The farm that makes up Neste Valley was one of the first Norwegian settlements in Winneshiek County and still features many of its original outbuildings and the remnants of the historic log home, which was transported to a museum in Norway in 2005 to serve as an example of a typical Norwegian settlement home in Iowa. More than 70 acres of the park are covered with mature native woodlands and remnant oak savanna, and a mile of Dry Run Creek winds through the property. Restoration work on the land has already begun to help renovate and restore the prairies, wetlands, and woodlands on the property, and local wildlife groups and volunteers, including Pheasants Forever, have pledged their future assistance.

“This will be the first new land purchased for a park by the Conservation Board in 21 years,” says Schroeder. “We are excited to be able to protect this property and to make it available for public use, particularly since it will be so accessible from the Trout Run Trail.”

Neste Valley Recreation Area was purchased by the Iowa Natural Heritage Foundation, which will transfer ownership to the Conservation Board once all funds are raised.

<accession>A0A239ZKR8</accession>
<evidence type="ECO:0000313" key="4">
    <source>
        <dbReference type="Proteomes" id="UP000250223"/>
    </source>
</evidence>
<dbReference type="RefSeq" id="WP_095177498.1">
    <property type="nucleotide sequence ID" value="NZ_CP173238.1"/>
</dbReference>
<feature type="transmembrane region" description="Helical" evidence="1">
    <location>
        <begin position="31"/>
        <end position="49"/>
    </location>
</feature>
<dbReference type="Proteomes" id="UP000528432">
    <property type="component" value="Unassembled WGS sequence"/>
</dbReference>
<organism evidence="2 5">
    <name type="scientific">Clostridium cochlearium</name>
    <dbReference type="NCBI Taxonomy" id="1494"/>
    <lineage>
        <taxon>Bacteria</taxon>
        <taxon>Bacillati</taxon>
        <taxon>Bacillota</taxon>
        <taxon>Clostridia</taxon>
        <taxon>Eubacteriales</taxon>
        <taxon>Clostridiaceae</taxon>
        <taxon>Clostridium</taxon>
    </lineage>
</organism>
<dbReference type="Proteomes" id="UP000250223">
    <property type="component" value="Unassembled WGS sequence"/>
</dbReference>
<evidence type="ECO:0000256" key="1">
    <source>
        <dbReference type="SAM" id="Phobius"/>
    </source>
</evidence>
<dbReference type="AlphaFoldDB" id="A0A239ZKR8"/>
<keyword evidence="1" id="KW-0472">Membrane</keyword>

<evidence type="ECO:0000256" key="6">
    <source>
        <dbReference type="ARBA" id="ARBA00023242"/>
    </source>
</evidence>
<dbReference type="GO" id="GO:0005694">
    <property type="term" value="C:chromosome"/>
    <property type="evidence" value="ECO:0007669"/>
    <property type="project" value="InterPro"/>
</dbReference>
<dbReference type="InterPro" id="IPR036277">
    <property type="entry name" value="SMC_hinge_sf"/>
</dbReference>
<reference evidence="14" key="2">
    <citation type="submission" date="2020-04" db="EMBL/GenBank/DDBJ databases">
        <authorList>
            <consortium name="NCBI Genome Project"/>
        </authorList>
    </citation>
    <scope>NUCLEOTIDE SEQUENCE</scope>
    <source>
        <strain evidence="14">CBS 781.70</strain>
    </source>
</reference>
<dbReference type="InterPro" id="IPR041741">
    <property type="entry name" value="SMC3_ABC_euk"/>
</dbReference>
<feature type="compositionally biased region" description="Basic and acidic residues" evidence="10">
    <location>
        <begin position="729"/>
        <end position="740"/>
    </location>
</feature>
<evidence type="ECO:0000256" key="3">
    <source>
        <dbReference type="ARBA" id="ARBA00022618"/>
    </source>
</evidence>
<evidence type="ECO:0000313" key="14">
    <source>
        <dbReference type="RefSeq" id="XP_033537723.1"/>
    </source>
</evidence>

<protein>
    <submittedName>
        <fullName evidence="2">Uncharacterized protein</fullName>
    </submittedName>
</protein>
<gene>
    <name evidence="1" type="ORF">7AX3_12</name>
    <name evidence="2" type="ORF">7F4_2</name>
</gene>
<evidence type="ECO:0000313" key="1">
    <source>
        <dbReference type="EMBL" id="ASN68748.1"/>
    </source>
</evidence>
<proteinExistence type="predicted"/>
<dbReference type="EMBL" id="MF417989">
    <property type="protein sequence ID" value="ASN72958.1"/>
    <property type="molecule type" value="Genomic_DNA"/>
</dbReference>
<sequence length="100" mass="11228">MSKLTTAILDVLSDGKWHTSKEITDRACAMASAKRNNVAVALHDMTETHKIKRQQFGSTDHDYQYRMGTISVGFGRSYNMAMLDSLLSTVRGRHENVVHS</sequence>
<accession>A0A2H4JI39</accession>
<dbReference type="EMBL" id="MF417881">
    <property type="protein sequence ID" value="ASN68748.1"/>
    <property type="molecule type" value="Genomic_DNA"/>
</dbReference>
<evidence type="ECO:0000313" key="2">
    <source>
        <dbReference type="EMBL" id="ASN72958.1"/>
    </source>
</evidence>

Former property owners, Ingrid Neste, Mary Neste, and Michele Stefanick, collaborated with the Conservation Board and the Iowa Natural Heritage Foundation to help make the sale possible, donating a portion of the value of the farm. They were honored for their partnership at the 2013 Gift to Iowa’s Future Day at the state capital, a day designated to celebrate and honor those individuals, corporations, and organizations that have helped permanently protect land for parks, trails, and natural areas in Iowa.

The idea for a park at Neste Valley was first proposed by Ingrid Neste, when she approached the Conservation Board and expressed her desire for continued care and conservation of the family farm and the development of a trail on the railbed that would allow public access and promote outdoor recreation. Paul Neste, late husband of Ingrid Neste, implemented organic farming and rotational grazing practices on the farm until his death.